Through the other articles in this series I have described the two main approaches to modeling as well as presented some of the history behind them. This article focuses on a single artist who managed to model using both approaches, each during two different stages of his career: the two faces, or periods, of Velazquez.
The previous articles on modeling dealt with the practicalities — how one goes about modeling via form over value, and value over form. This article explains the history and reasonings behind those two approaches. I refer to their adherents as the artists of the mind and the artists of the eye.
Most Sight-Size trained artists model using the value over form approach. Modeling in this way helps the artist maintain the big-look (which is representing the image as a whole ensemble), as well as the unity of effect. This approach naturally reduces the chance of falling into piecemeal seeing.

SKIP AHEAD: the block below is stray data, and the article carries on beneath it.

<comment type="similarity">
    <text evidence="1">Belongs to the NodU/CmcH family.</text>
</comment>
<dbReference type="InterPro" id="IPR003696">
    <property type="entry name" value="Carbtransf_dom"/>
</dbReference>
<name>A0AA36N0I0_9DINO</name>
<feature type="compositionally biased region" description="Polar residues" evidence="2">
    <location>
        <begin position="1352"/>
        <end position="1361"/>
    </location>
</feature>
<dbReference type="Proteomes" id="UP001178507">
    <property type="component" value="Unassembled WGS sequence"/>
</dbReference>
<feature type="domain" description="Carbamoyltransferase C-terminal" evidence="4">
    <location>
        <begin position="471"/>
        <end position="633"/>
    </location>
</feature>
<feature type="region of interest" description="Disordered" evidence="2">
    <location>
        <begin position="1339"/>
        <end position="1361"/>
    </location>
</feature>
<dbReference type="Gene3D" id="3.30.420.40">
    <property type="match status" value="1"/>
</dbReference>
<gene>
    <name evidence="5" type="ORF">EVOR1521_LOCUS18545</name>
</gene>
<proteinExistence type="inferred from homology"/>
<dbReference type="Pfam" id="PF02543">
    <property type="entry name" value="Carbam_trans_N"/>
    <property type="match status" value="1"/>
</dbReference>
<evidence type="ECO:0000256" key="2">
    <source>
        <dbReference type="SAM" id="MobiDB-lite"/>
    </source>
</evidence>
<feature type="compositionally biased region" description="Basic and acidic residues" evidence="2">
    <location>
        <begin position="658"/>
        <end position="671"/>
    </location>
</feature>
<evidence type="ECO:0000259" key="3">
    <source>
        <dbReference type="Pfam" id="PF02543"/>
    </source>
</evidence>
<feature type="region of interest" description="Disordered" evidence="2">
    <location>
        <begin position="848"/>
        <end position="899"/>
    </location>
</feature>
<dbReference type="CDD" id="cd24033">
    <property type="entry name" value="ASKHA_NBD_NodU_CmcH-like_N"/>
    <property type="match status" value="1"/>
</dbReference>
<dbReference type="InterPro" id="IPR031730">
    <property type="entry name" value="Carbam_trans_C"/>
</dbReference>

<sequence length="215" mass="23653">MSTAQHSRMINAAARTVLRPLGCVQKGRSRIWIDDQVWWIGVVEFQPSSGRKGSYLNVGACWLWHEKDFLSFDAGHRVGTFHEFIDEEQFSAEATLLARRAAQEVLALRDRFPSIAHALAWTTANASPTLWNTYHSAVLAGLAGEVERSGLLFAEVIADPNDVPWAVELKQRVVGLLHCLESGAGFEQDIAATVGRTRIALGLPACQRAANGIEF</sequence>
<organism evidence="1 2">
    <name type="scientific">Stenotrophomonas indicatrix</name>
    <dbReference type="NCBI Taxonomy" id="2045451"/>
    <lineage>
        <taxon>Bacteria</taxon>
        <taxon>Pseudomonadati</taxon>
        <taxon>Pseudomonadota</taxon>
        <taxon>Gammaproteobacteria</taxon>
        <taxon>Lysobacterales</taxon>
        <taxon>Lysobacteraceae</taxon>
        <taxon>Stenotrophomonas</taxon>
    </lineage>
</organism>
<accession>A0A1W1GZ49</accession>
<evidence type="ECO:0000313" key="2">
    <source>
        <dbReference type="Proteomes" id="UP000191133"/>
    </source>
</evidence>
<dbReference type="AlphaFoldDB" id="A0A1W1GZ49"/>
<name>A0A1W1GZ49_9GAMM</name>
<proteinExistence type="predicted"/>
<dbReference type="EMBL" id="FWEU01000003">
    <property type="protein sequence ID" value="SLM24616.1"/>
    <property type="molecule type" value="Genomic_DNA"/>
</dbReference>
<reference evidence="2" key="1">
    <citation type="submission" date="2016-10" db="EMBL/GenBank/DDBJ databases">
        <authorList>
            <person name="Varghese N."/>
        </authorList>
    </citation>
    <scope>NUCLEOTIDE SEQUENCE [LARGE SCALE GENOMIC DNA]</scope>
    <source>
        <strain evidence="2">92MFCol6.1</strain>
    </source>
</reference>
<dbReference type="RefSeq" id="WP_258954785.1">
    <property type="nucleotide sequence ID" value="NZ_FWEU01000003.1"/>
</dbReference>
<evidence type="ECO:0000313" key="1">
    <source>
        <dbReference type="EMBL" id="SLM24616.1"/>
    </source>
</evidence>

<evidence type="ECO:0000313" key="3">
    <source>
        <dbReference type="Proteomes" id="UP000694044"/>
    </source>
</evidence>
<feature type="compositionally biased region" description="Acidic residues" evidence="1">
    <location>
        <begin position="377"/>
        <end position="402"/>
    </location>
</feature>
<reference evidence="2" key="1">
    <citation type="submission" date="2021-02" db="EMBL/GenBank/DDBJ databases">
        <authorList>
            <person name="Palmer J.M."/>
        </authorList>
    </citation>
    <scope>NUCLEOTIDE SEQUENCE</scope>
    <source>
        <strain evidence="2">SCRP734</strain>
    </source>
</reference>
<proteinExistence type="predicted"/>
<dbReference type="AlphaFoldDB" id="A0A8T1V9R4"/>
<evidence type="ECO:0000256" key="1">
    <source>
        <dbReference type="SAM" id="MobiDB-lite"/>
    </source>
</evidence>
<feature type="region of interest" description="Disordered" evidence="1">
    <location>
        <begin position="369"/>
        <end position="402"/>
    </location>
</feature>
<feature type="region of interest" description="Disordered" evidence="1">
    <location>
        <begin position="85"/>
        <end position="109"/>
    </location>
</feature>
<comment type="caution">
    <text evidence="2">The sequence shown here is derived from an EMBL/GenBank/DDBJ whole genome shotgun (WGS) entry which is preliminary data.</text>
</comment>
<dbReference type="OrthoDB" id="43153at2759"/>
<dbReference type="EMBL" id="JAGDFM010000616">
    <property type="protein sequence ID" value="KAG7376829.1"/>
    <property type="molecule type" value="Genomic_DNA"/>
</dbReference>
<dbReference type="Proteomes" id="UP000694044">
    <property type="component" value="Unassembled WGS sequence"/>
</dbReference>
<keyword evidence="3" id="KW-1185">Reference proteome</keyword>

Modeling is the act of turning form through value or line, a process which is integral to representing your impression of the scene as well as the illusion of form. Although there is some crossover, there are essentially two approaches to modeling: form over value, and value over form. As its name implies, form over value modeling tends to prioritize the representation of form over that of value. The opposite is true for value over form modeling.